The `Rouse vision' remains

The founder of Columbia died in 1996, but the spirit of his `Next America' lives on through residents who revere his name and his dream.

December 07, 2003|By Laura Cadiz | Laura Cadiz,SUN STAFF

In Columbia, James W. Rouse - the father of the planned community - is nothing less than revered.

Statues of him and his brother are erected on the downtown Lake Kittamaqundi waterfront. Since his death in 1996, friends and colleagues have gathered annually at memorial services to remember him. Residents routinely quote him.

There are few towns in the nation where one man and his ideas are celebrated as much as in Columbia.

"People here worship Rouse," said resident Barry Blyveis, who has lived in Columbia's Owen Brown village for 30 years.

It is with fervent passion that residents debate what he would have wanted for the planned community. They invoke the "Rouse vision" when espousing a variety of subjects, and his spirit was resurrected recently during a debate over how the downtown area should be developed, a decision many believe will transform the heart of Columbia, for good or ill.

The Rouse Co. wants to add a few thousand residents to Columbia's Town Center, but some have questioned whether that is an idea Rouse would have supported. While testifying before the county Planning Board in May regarding the Rouse Co.'s plan - which the Zoning Board is considering after the hearings concluded last month - Wilde Lake resident Mary Pivar told the board: "I'm standing here thinking, poor old Jim Rouse. ... Right now, poor old Jim Rouse should be twitching."

Rouse developed Columbia in 1967 on the heels of desegregation, dubbing the town "The Next America," as a place where people of all races and backgrounds could live together. His influence on the town is greater than that of Robert E. Simon Jr. on Reston, Va., another planned community often compared to Columbia, because Rouse lived alongside Columbians until the end of his life, and residents' memories of him - often wearing his plaid or green sport coats - are still very strong.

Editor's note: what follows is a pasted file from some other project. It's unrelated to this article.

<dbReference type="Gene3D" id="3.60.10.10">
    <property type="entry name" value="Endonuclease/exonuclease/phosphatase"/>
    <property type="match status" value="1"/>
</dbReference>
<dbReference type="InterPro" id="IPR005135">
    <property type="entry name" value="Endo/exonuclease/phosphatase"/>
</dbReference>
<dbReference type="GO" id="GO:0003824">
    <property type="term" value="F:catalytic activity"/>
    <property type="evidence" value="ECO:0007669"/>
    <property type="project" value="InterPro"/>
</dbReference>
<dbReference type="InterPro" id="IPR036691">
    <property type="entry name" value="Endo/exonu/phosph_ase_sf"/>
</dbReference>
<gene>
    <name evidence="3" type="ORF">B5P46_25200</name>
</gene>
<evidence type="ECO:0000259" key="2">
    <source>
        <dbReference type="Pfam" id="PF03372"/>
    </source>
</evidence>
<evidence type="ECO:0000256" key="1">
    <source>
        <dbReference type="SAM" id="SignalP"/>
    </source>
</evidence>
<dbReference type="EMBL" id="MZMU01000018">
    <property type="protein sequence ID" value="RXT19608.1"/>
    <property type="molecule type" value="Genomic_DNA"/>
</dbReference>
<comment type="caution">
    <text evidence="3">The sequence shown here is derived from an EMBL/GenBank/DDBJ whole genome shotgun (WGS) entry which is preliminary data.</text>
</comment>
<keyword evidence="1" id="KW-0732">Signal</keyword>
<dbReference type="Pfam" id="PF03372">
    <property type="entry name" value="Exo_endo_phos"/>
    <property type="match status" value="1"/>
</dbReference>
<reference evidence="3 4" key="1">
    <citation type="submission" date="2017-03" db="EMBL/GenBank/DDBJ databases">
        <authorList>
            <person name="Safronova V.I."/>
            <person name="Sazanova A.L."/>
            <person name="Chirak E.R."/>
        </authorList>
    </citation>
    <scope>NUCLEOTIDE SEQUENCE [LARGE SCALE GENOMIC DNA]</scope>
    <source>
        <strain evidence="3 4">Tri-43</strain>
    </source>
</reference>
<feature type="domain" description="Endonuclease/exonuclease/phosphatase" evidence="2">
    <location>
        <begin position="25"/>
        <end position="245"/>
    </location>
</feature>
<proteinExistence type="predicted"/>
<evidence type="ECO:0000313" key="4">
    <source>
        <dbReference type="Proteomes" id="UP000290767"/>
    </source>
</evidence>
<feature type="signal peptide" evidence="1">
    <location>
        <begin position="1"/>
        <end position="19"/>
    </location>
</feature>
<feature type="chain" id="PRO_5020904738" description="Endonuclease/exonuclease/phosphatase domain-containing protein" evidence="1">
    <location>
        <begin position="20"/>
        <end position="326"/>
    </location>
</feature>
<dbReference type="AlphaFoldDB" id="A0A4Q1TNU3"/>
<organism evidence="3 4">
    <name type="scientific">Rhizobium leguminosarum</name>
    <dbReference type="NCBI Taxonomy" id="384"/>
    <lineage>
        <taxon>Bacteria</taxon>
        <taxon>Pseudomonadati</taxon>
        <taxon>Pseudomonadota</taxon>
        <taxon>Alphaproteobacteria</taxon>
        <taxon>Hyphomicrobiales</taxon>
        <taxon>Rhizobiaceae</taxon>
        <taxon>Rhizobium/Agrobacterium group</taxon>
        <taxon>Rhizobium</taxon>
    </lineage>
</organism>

"You don't find too many communities that are the product and the consequence of an individual anymore," said Jerrold Casway, coordinator of a scholars program at Howard Community College that bears Rouse's name.

Other Rouse namesakes include Jim Rouse Theatre for the Performing Arts at Wilde Lake High School and the Rouse Co. headquarters in downtown Columbia. The latter was the subject of a legal battle between the company and its landlord that could have resulted in eviction, and a possible name change for one of Columbia's most visible landmarks, an issue that ended when the Rouse Co. agreed to buy the building.

The town was Rouse's answer to urban sprawl. Today, more than 96,000 residents make their homes on 14,272 acres, living in 10 villages. They enjoy 3,400 acres of open space, buy their groceries and gas at one of the nine village centers and swim at one of the community's 23 outdoor pools.

To Rouse, Columbia was not just about providing people a place to live, it was about improving their quality of life. In the spirit of the 1960s, Rouse talked of his new town by using references to love and "growing people."

"It would almost be a kind of colder vision if it hadn't been Jim Rouse," said Josh Olsen, author of a forthcoming Rouse biography. " ... The fact that Jim Rouse was able to talk about love and talk about how people would get along in the environment, I think that appeals to the spirit."

Rouse's presence was manifest in Columbia. He lived in a house on the edge of Wilde Lake, where his widow, Patty Rouse, still lives. He wasn't only the man who developed the town, but he was the man who was there when people moved into their homes, walked the community paths, shopped at the stores and attended town meetings and celebrations.

"He was very, very visible," Casway said. "He was accessible, he socialized, he showed off his community to visitors and investors and to other dignitaries and VIPs."

Many Columbians learned about the vision that attracted them to the town by conversing personally with Rouse, and it was that personal contact that leads many Columbians to feel that they're essentially experts on what is routinely labeled the "Rouse vision."

In September, Barbara Hope, chairwoman of the county's Interfaith Coalition for Affordable Housing, warned the county Zoning Board that Rouse's vision for Columbia is in jeopardy unless the amount of affordable housing in the plan is increased.

After the company addressed the concerns, the coalition stated: "The group has echoed the call of James Rouse that the janitor and the company president will find housing in Columbia."

Residents also have called on Rouse's ideas when telling the Columbia Council how to behave.

Last year, Del. Elizabeth Bobo offered advice to the council and drew a parallel to a religious saying, suggesting that when making decisions the council should consider, "What Would James Rouse Do?"

Such religious parallels are not uncommon. Residents have called Rouse a saint on many occasions. Olsen said the religious metaphor drawn to Rouse "pops up all the time."

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